In December 2004, the museum consigned 31 of the canvases to Sotheby's, which sold them at auction as a single lot to a private collector. At the time of the 2004 sale, the Field Museum retained what were arguably the four finest canvases from the O'Fallon Collection, which are the four works on offer this December in New York. The group features two portraits and two scene paintings. "One Horn, Head Chief of the Miniconjou Tribe, Teton Dakota (Western Sioux)" is one of the first portraits that Catlin made in the field (estimate $1/1.5 million), while "Black Hawk, Prominent Sauk Chief, Sauk and Fox" depicts the man who gave his name to a brief but bloody war in the summer of 1832 (estimate $1/1.5 million). "Interior of a Mandan Lodge" is one of six surviving pictures from the collection that depict Mandan sitters (estimate $800,000/1.2 million), and "Buffalo Chase, a Surround by the Hidatsa" is a dramatic and chaotic hunting scene that is among the most dynamic of Catlin's canvases (estimate $800,000/1.2 million).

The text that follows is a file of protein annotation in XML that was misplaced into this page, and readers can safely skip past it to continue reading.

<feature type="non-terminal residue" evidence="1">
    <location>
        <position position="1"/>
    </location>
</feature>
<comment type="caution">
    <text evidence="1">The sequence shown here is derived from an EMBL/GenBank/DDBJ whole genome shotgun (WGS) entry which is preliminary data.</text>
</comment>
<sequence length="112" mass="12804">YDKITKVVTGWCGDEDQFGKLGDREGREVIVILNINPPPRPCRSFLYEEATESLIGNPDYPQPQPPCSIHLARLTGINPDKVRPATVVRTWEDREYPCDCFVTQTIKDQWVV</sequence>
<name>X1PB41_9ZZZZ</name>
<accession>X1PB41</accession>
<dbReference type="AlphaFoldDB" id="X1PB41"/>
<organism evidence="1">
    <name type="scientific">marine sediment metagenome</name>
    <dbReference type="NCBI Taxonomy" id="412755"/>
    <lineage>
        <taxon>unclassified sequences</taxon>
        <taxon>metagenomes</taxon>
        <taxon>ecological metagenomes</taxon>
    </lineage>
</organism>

artwork: George Catlin - "Buffalo Chase, A Surround by the Hidatsa", 1832-1833 - Oil on canvas - 24" x 29" Courtesy of Sotheby's New York (from The Field Museum, Chicago) Estimate $800,000 - 1.2 million.